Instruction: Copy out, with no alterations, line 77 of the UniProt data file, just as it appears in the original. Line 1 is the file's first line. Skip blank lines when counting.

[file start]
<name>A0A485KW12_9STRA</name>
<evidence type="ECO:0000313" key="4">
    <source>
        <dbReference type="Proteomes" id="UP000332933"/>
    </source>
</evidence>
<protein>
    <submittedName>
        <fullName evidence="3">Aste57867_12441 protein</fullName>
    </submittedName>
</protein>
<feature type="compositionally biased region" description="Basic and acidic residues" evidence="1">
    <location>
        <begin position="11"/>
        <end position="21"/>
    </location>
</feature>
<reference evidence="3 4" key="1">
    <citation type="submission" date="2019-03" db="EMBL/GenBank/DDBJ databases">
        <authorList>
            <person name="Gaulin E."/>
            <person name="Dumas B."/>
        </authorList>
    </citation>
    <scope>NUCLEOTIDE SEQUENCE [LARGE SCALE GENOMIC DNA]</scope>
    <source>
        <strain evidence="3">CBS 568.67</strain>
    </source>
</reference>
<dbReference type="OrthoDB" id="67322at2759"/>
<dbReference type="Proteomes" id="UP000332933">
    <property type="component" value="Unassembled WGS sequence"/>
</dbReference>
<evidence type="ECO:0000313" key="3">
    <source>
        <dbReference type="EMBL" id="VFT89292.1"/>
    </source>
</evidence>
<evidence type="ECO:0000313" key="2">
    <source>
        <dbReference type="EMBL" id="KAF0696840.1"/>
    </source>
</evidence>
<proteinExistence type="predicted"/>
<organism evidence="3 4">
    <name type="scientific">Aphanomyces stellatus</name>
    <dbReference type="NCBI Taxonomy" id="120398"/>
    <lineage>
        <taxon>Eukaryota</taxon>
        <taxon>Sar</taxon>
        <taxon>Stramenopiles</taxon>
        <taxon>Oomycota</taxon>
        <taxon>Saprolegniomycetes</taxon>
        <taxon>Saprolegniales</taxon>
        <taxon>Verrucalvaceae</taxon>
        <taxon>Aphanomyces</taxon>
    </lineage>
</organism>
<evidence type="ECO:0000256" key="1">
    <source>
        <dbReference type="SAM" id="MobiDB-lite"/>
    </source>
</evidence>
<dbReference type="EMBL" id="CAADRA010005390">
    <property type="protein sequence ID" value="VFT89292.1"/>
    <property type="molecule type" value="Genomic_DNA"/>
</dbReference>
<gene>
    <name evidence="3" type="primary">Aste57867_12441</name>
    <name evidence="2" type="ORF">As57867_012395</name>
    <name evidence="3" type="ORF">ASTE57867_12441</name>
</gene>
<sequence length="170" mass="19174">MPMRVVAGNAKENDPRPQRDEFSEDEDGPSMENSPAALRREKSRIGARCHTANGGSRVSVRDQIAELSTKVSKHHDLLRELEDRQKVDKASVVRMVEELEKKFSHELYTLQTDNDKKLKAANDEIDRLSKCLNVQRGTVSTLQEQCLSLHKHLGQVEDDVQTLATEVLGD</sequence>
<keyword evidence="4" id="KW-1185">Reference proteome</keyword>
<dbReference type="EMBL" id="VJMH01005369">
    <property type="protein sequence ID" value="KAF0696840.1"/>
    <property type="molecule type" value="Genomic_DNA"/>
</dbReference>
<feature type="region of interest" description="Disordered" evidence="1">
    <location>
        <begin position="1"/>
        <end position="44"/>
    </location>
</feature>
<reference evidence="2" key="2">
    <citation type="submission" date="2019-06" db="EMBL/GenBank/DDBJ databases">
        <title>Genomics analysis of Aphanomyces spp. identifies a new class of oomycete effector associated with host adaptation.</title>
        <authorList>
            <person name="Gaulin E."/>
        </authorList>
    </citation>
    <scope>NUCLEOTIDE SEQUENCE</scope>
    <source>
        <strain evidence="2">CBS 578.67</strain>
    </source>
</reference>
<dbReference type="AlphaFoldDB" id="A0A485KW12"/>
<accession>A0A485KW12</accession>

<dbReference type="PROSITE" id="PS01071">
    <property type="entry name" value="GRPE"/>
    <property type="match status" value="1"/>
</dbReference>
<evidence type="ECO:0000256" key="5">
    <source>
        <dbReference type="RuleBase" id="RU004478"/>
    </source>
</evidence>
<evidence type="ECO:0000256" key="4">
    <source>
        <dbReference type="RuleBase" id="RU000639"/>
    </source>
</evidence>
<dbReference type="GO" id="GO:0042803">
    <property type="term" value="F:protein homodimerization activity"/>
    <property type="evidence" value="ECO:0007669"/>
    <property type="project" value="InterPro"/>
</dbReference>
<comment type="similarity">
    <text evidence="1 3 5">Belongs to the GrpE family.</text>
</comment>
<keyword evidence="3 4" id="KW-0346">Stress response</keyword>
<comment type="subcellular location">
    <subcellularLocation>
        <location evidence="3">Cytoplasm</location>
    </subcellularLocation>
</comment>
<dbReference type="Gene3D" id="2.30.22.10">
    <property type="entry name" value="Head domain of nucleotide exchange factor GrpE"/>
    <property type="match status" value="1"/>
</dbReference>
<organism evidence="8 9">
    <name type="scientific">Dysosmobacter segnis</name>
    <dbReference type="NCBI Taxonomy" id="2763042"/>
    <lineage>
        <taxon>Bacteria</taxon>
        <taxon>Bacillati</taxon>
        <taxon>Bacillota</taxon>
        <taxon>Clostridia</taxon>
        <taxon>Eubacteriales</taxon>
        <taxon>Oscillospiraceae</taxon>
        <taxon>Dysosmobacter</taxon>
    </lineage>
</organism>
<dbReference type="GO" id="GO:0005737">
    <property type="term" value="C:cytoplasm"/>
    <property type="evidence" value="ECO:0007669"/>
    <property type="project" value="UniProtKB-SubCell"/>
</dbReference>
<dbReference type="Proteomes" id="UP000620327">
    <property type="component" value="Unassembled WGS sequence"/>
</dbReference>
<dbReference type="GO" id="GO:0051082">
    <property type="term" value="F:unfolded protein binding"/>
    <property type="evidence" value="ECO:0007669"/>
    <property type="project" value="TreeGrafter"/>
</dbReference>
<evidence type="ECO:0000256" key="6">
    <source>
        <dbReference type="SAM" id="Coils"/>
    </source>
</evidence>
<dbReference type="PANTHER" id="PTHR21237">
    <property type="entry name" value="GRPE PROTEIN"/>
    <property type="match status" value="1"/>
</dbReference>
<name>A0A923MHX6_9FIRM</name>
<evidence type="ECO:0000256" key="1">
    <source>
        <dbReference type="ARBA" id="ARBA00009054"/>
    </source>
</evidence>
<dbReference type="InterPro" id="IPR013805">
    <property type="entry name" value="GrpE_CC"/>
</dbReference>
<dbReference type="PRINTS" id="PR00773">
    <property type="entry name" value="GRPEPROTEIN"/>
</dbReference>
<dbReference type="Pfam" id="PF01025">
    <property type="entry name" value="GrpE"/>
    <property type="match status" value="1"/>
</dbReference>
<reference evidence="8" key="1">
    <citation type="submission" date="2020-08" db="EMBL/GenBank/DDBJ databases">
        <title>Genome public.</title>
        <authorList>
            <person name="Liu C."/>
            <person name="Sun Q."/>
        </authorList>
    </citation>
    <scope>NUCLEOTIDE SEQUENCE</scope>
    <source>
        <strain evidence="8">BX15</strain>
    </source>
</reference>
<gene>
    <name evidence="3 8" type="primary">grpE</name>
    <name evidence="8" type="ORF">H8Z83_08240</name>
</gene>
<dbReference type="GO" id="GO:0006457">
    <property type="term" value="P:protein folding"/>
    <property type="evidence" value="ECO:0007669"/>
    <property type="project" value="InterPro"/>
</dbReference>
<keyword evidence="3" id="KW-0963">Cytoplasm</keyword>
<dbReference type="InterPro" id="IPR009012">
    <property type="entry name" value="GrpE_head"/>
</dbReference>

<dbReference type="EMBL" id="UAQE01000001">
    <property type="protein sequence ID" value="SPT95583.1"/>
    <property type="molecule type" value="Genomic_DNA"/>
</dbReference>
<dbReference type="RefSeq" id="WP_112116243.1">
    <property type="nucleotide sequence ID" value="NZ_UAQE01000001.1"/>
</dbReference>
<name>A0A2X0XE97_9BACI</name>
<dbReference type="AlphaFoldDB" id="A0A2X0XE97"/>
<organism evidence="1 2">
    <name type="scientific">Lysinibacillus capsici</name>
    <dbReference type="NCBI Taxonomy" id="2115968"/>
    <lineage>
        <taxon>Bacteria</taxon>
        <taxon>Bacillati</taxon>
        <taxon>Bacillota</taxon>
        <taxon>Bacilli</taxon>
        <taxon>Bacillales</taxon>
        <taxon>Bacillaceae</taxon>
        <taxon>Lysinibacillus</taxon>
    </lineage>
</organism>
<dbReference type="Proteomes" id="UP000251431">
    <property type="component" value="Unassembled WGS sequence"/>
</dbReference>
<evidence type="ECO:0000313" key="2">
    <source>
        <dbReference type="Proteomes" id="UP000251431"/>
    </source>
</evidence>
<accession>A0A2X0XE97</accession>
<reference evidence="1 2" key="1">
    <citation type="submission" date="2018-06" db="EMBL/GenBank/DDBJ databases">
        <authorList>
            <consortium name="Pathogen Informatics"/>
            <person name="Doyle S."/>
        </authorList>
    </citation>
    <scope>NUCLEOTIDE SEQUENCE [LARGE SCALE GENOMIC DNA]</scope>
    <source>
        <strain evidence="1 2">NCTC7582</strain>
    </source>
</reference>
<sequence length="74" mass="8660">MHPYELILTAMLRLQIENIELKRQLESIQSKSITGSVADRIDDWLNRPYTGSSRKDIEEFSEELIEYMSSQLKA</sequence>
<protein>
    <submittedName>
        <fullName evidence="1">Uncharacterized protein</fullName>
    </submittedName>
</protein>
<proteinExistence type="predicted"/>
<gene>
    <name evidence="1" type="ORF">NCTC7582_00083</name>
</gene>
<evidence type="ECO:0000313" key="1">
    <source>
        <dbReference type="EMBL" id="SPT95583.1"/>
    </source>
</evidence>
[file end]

    <property type="molecule type" value="Genomic_DNA"/>